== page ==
Today is Bastille Day, typically associated with the start of the French Revolution. In honor of that blessed event, I offer up this classic piece by John Zmirak:
Remember when the L.A. riots spun out of control, and engulfed the whole United States? The key moment was no doubt when police and Army commanders took fright and changed sides, throwing their support to the Committee for Public Safety led by Tom Hayden, along with Noam Chomsky, Barbara Boxer, Michael Moore, and Edward Said. After Hayden’s fall and execution, his successor, Marion Barry, insisted that President Bush and his wife Barbara be tried for treason. Their executions shocked the world but sparked wild celebrations in the capital, as the First Couple’s severed heads danced on poles in daylong parades. A crack whore was duly enshrined in the National Cathedral as the Goddess of Reason.
Brace yourselves, everyone. I am about to announce one of those major shifts in thinking that causes everyone I know to recoil in shock and horror, or, if they’ve been paying attention to what I say and write, simply shrug because they saw it coming. Most people do not change their thinking as drastically in a lifetime as many times as I do in a decade. I am hoping that I will eventually reach an equilibrium. I can’t help it that new facts require a reexamination of old logic.
For the last few years, I have been a pretty consistent advocate for a particular interpretation of Catholic social teaching. The central argument was that, contra all forms of libertarianism, the state had a right and a duty to intervene in the economy in particular, and social life in general, short of establishing a command economy, in order to promote the common good.
Before continuing, I should make clear that I still believe this ought to be the case in principle. Should the right conditions arise, I would be the first in line to support everything that follows from this political and moral premise. But I have come to understand that the conditions for this project do not exist. For the premise that a just socio-economic order will arise from the intervention of the state presupposes that the people who are in charge of the state are themselves just.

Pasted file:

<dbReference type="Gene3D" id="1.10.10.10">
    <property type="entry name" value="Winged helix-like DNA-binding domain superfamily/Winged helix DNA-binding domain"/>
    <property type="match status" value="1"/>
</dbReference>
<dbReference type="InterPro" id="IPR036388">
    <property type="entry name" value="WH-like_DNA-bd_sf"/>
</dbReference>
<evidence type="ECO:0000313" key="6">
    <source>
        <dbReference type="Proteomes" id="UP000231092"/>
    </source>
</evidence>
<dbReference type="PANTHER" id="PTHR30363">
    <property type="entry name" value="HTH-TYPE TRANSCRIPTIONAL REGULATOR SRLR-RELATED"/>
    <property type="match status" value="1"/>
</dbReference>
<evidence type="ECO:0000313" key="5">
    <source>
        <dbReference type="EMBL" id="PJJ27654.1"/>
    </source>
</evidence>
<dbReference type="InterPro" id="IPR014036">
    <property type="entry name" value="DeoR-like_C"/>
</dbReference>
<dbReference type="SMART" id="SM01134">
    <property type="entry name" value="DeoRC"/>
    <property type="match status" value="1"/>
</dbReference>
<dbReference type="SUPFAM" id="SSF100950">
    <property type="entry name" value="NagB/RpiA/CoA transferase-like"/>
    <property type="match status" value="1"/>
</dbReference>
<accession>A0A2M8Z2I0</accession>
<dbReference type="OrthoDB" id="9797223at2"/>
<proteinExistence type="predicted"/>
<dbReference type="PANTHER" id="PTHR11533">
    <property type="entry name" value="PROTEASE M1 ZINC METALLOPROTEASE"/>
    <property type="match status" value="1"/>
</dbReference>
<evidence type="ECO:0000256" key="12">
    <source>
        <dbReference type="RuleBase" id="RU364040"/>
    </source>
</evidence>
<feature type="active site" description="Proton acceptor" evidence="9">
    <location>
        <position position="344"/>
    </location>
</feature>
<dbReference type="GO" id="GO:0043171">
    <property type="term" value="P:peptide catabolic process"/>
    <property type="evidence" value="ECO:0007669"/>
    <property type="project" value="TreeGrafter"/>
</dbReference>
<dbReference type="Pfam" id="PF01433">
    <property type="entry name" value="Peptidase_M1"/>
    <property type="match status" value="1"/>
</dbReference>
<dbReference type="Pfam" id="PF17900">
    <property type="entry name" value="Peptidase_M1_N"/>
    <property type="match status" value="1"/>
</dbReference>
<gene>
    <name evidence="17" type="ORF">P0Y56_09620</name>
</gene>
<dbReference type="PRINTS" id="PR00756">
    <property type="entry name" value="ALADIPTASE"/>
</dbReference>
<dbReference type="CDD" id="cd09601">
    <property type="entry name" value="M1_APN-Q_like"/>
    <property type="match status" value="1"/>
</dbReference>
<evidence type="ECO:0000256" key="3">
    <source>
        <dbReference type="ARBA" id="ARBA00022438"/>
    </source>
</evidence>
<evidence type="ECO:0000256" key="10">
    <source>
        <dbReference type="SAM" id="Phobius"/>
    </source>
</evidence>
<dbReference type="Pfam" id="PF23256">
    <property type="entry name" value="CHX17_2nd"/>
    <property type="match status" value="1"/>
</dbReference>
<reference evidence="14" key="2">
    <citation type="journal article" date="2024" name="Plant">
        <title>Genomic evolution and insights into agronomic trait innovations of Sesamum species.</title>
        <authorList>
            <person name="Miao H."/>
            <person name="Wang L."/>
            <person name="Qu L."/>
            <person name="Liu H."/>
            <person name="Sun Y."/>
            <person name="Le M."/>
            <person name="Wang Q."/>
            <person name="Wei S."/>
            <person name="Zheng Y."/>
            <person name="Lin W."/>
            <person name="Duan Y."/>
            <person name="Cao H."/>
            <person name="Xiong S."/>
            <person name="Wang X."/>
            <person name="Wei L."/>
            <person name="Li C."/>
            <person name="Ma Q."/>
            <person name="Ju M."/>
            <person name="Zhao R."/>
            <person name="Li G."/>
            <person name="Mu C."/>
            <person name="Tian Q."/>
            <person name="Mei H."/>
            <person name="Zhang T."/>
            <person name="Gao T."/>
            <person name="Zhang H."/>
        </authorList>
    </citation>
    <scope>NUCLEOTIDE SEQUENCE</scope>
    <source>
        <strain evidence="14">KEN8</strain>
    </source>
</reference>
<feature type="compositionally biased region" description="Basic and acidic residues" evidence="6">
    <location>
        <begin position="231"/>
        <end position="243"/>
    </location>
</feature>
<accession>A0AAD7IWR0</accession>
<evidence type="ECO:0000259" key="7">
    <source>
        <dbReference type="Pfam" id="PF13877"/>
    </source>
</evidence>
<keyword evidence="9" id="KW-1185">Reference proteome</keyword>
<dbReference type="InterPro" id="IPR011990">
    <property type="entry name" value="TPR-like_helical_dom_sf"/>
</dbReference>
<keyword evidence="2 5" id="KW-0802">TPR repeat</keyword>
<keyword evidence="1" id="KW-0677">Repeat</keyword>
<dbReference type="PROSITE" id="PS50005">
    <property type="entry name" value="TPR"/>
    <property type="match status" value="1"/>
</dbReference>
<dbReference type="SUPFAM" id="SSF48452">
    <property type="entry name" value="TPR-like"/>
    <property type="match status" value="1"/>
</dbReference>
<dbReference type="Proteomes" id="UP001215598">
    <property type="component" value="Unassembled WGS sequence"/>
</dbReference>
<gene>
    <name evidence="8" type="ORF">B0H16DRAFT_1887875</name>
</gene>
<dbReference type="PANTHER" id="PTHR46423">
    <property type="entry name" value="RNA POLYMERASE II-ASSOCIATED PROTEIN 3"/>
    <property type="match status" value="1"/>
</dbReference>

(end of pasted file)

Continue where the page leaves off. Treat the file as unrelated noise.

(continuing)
This presupposition, in the United States of America, in 2010 Anno Domini, is entirely false.
Recently I engaged in a debate with John Zmirak on Inside Catholic regarding the status of Catholicism in modern America. Those who want to try and sort out the back and forth can go here to follow the exchange.
Particularly we disagree on the issue of immigration, but it seems there is a more fundamental disagreement as well. John was originally going to indirectly reply to some of my comments with another article on IC, but instead published his thoughts in Taki’s Magazine. Although he doesn’t mention me by name, he did say that our exchanged inspired him to write what he did.
The charges he levels against me, or at least those he assumes think like me, are amusing in their wild inaccuracy. The reader can examine for him or herself their specifics; the primary purpose of the second half of this polemic is to portray us as those who would sacrifice our children’s future out of a desire to extend mercy and charity to the undocumented workers that have come to our country seeking to support their own families.
My hope is that his final screed against the “modern American liberal” was intended for the faithless, a group distinct from those such as myself who are openly devout Catholics who simply disagree with his hierarchy of values.